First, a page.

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<<back forward>> -- News and information about meteor showers, solar flares, auroras, and near-Earth asteroids
Current conditions
Solar wind
speed: 360.3 km/sec
density: 6.0 protons/cm3
explanation | more data
Updated: Today at 2342 UT
X-ray Solar Flares
6-hr max: B1
1940 UT Feb15
24-hr: C1
0115 UT Feb15
explanation | more data
Updated: Today at: 2340 UT
Daily Sun: 15 Feb. 10
Sunspots 1046 and 1048 are members of new Solar Cycle 24. Image credit: SOHO/MDI
Sunspot number: 28
What is the sunspot number?
Updated 14 Feb 2010

Spotless Days
Current Stretch: 0 days
2010 total: 2 days (4%)
2009 total: 260 days (71%)
Since 2004: 772 days
Typical Solar Min: 485 days
explanation | more info
Updated 14 Feb 2010

The Radio Sun
10.7 cm flux: 89 sfu
explanation | more data
Updated 14 Feb 2010

Current Auroral Oval:
Switch to: Europe, USA, New Zealand, Antarctica
Planetary K-index
Now: Kp= 4 unsettled
24-hr max: Kp= 4
explanation | more data
Interplanetary Mag. Field
Btotal: 8.4 nT
Bz: 1.4 nT north
explanation | more data
Updated: Today at 2345 UT
Coronal Holes:
A solar wind stream flowing from the indicated coronal hole should reach Earth sometime during the next 24 hours. Credit: SOHO Extreme UV Telescope
NOAA Forecasts
Updated at: 2010 Feb 15 2201 UTC
0-24 hr
24-48 hr
25 %
25 %
01 %
01 %
Geomagnetic Storms:
Probabilities for significant disturbances in Earth's magnetic field are given for three activity levels: active, minor storm, severe storm
Updated at: 2010 Feb 15 2201 UTC
0-24 hr
24-48 hr
30 %
30 %
15 %
15 %
01 %
01 %
High latitudes
0-24 hr
24-48 hr
35 %
35 %
20 %
20 %
01 %
01 %
What's up in Space
February 15, 2010

SATELLITE FLYBYS APP: Turn your iPhone or iPod into a field-tested satellite tracker! presents the Satellite Flybys app.


SUNSET SKY SHOW: Tonight, about 15 minutes after sunset, go outside and look west. You'll find an exquisitely-slender crescent Moon hovering just above the horizon. Point your finger at the Moon and trace a line down, down, down--voila! It's Jupiter and Venus. The two brightest planets are converging for a conjunction deep in the glow of the setting sun. Find them if you can: sky map.

sunset shots: from David Harvey of Tucson, Arizona; from Robert Schalck of North Bend, Oregon

VALENTINE'S BLAST: Yesterday, Feb. 14th, extra-long sunspot 1045 rotated over the sun's western limb. En route to the farside, it blasted a cloud of plasma off the stellar surface. Amateur astronomer Rogerio Marcon of Campinas, Brasil, recorded the eruption:

"It was spectacular," says Marcon. "I made a movie of the event using my Coronado SolarMax40."

The Solar and Heliospheric Observatory (SOHO) also observed a series of coronal mass ejections billowing over the western limb on Valentine's Day: snapshot. These events signal an uptick in solar activity on the farside of the sun. NASA's twin STEREO spacecraft are in position to monitor events there, so stay tuned.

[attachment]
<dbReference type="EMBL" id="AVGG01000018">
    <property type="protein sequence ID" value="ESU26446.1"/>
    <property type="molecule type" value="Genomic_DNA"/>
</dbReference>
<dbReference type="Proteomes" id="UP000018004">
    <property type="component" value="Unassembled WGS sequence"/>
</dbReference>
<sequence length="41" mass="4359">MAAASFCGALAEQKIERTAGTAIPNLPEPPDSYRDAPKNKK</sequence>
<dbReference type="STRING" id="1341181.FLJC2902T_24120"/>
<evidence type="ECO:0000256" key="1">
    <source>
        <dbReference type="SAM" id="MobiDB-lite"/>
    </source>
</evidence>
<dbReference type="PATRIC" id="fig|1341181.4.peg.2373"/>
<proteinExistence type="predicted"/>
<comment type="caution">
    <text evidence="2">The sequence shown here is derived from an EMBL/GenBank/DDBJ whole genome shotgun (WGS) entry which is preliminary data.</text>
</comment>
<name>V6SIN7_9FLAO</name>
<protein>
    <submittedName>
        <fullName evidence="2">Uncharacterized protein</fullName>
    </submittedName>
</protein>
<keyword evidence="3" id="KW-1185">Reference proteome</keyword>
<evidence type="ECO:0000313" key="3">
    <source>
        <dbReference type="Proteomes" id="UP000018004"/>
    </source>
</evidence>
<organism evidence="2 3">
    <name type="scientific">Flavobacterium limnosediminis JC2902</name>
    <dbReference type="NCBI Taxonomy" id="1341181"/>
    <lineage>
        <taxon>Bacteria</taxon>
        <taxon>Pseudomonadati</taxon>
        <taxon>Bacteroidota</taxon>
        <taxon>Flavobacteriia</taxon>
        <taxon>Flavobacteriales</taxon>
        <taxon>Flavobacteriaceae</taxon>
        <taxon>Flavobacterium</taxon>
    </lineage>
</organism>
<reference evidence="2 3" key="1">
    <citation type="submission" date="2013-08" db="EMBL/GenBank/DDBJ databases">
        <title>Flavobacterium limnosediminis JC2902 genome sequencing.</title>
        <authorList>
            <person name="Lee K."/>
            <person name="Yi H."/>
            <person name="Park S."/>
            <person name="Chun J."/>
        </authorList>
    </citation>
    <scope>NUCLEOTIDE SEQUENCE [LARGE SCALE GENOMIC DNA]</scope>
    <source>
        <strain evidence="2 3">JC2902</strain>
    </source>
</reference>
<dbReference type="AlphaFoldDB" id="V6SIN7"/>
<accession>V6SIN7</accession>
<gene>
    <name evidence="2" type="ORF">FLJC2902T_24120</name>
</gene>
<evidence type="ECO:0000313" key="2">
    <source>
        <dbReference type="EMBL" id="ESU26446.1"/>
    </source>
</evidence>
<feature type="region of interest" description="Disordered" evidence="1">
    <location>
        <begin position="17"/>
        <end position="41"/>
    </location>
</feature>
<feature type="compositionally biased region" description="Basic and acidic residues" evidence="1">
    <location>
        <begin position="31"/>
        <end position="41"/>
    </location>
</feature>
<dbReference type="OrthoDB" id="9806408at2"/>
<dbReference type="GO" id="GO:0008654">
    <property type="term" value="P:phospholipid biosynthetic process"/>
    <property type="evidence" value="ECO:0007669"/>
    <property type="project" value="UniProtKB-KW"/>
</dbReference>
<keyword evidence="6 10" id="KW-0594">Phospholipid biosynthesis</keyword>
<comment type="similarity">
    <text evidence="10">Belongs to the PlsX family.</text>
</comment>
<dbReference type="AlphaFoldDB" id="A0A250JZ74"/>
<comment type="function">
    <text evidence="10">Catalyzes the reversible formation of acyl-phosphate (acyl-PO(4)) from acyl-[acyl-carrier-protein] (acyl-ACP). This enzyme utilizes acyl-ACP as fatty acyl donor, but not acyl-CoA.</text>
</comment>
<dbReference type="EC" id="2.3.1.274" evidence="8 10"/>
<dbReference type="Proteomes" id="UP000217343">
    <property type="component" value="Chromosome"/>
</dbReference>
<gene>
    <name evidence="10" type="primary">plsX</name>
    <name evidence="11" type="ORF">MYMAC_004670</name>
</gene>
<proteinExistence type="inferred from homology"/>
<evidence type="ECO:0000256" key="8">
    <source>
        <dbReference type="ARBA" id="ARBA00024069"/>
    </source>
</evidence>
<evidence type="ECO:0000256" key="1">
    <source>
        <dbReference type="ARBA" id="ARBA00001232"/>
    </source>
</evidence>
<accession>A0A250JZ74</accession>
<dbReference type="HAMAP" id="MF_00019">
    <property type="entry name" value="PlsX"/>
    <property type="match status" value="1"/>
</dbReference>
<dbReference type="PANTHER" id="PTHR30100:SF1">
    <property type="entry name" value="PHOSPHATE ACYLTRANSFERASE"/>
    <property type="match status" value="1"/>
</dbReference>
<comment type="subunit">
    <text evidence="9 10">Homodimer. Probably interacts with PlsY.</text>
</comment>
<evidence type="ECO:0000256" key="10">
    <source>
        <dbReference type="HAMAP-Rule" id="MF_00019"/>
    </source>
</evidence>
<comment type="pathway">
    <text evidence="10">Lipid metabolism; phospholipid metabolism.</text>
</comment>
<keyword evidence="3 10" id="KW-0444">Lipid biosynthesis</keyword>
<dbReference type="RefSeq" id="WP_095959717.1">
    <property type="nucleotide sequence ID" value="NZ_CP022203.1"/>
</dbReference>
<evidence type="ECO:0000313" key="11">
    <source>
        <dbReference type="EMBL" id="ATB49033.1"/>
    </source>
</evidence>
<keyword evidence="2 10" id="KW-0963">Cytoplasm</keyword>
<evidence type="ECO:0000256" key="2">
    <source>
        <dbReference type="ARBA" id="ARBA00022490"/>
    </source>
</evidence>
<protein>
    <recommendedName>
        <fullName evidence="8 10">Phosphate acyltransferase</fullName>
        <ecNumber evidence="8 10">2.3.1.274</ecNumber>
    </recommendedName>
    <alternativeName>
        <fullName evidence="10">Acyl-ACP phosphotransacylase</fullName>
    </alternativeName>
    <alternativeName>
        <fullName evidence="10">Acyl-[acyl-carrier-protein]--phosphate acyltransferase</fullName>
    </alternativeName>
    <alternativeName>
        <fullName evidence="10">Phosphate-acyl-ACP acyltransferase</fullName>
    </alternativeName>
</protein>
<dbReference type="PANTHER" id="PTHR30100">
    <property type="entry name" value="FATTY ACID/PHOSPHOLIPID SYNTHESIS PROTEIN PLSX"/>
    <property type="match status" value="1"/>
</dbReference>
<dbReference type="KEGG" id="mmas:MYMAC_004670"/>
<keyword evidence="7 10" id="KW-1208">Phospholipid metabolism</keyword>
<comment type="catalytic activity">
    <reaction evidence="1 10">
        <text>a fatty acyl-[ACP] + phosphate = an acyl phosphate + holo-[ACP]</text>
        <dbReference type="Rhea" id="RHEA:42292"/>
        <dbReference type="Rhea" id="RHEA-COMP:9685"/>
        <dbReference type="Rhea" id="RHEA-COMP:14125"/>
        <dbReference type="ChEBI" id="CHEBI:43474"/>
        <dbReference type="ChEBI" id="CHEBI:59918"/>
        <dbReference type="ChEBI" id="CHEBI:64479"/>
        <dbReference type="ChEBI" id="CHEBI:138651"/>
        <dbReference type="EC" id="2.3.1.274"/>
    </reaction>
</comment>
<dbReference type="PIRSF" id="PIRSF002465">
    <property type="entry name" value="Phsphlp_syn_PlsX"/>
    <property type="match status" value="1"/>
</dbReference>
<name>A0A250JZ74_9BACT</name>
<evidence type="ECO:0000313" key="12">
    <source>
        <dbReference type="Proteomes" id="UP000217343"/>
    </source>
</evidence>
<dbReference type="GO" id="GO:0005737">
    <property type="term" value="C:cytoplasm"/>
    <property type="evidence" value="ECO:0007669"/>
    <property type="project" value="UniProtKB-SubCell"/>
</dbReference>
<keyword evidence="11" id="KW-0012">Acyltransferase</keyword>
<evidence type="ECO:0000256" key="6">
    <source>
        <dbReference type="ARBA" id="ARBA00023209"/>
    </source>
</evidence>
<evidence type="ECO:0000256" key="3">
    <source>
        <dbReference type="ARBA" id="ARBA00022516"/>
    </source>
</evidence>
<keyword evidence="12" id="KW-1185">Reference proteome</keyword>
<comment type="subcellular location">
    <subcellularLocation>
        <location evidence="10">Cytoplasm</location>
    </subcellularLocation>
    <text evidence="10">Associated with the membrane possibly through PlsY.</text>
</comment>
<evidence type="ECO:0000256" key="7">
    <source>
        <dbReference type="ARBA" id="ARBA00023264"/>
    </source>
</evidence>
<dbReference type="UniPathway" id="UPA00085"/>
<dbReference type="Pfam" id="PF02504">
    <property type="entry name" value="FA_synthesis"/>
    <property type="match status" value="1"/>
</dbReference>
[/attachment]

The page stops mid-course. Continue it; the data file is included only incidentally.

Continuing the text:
more images: from Cai-Uso Wohler of Bispingen, Germany; from Rogerio Marcon of Campinas, Brasil; from Steve Riegel of Santa Maria, CA; from Peter Paice of Belfast, Northern Ireland; from Steve Wainwright of Gower South Wales UK

CIRCULAR SUNBEAMS: One month ago in Kenya, Africa, something strange happened to the rays of the sun lancing through trees. They all turned into little circles! Janos Pelikan recorded the phenomenon displayed on the back of his own wife in Lake Nakuru National Park:

It was an annular solar eclipse. On January 15th, the Moon passed directly in front of the African sun, producing a "ring of fire" in the sky and circular sunbeams on the ground. "The sunbeams were my favorite part!" says Pelikan.

The path of annularity stretched from Africa across the Indian Ocean to Sri Lanka, Burma and finally China. Similar scenes were recorded in all those places. Sunbeams won't form a circle again until May 2012 when the next annular eclipse is due. Until then, browse the gallery:

Solar Eclipse Photo Gallery
[eclipse alerts] [solar telescopes]

February Northern Lights Gallery
[previous Februarys: 2009, 2008, 2007, 2006, 2004, 2003, 2002]

Near-Earth Asteroids
Potentially Hazardous Asteroids (PHAs) are space rocks larger than approximately 100m that can come closer to Earth than 0.05 AU. None of the known PHAs is on a collision course with our planet, although astronomers are finding new ones all the time.
On February 15, 2010 there were 1095 potentially hazardous asteroids.
Feb. 2010 Earth-asteroid encounters:
Miss Distance
2009 UN3
Feb. 9
14.3 LD
1.2 km
2001 FD58
Feb. 19
58.5 LD
0.9 km
2002 EZ11
Feb. 24
77.5 LD
1.0 km
Notes: LD means "Lunar Distance." 1 LD = 384,401 km, the distance between Earth and the Moon. 1 LD also equals 0.00256 AU. MAG is the visual magnitude of the asteroid on the date of closest approach.
Essential Links
NOAA Space Weather Prediction Center
  The official U.S. government space weather bureau
Atmospheric Optics
  The first place to look for information about sundogs, pillars, rainbows and related phenomena.
Solar and Heliospheric Observatory
  Realtime and archival images of the Sun from SOHO.
  3D views of the sun from NASA's Solar and Terrestrial Relations Observatory
Daily Sunspot Summaries
  from the NOAA Space Environment Center
Current Solar Images
  from the National Solar Data Analysis Center
Science Central
  more links...
©2008, -- This site is penned daily by Dr. Tony Phillips.













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